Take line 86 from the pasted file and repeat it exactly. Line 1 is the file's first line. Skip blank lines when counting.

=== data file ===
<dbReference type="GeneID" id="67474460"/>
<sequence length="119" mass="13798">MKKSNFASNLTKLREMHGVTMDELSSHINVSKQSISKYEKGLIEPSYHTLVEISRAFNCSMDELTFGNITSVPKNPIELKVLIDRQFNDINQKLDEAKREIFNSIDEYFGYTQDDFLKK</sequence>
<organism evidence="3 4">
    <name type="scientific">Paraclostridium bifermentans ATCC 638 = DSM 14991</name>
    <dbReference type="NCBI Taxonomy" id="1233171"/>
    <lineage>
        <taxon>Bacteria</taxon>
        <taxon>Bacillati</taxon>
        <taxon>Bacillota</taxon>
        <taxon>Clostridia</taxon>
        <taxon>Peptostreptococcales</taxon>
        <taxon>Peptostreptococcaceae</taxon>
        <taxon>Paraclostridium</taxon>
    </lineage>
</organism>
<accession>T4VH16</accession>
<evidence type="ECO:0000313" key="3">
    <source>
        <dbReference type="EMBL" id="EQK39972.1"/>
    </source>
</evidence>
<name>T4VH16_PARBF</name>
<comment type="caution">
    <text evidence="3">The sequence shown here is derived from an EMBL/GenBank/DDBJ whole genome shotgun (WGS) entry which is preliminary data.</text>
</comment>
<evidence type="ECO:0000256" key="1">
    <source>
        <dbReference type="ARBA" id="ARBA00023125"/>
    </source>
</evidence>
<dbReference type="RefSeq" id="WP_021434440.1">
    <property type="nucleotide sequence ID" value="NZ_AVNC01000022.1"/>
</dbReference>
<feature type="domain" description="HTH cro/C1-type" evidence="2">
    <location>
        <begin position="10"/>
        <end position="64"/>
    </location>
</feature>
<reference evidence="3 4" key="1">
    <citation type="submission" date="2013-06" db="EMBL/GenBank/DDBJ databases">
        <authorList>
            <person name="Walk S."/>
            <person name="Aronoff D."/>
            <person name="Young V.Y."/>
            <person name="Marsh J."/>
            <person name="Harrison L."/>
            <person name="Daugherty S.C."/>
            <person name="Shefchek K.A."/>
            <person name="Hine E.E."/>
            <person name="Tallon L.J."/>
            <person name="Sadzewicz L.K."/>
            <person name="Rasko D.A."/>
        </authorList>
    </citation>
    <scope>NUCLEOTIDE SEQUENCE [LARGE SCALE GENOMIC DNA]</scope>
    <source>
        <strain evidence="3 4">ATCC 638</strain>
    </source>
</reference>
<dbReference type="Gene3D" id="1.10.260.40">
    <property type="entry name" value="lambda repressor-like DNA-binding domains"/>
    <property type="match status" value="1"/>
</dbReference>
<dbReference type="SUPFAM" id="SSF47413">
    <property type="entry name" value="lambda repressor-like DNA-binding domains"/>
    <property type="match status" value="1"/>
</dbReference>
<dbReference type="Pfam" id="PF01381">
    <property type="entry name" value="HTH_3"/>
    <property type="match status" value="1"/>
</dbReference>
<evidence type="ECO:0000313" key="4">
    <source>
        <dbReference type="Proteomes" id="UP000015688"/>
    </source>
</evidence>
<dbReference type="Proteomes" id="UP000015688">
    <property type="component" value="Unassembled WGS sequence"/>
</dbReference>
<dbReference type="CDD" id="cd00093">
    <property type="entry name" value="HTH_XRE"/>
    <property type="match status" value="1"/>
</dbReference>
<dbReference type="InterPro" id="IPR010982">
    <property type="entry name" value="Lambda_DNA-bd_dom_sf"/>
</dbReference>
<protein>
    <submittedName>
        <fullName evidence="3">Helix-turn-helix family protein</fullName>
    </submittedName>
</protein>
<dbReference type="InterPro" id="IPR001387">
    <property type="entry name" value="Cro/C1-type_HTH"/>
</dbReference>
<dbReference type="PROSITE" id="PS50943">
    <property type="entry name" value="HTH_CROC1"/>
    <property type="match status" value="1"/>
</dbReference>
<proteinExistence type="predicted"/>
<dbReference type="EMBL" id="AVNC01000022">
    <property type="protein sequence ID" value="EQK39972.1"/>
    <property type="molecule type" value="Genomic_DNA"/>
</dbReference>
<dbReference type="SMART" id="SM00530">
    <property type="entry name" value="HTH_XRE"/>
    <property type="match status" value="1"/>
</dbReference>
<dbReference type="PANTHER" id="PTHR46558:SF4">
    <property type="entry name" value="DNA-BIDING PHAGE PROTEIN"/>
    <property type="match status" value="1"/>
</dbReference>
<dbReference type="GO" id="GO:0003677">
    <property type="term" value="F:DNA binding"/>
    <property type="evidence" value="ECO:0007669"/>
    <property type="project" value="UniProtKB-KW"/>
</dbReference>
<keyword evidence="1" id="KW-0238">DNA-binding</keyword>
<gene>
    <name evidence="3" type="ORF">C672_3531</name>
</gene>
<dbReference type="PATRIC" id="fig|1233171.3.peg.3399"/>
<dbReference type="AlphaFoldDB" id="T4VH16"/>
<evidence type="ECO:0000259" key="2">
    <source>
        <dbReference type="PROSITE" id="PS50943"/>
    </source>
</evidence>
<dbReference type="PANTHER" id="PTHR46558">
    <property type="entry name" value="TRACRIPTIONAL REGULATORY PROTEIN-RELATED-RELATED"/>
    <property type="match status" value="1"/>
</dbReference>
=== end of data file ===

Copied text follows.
    <property type="entry name" value="Lambda_DNA-bd_dom_sf"/>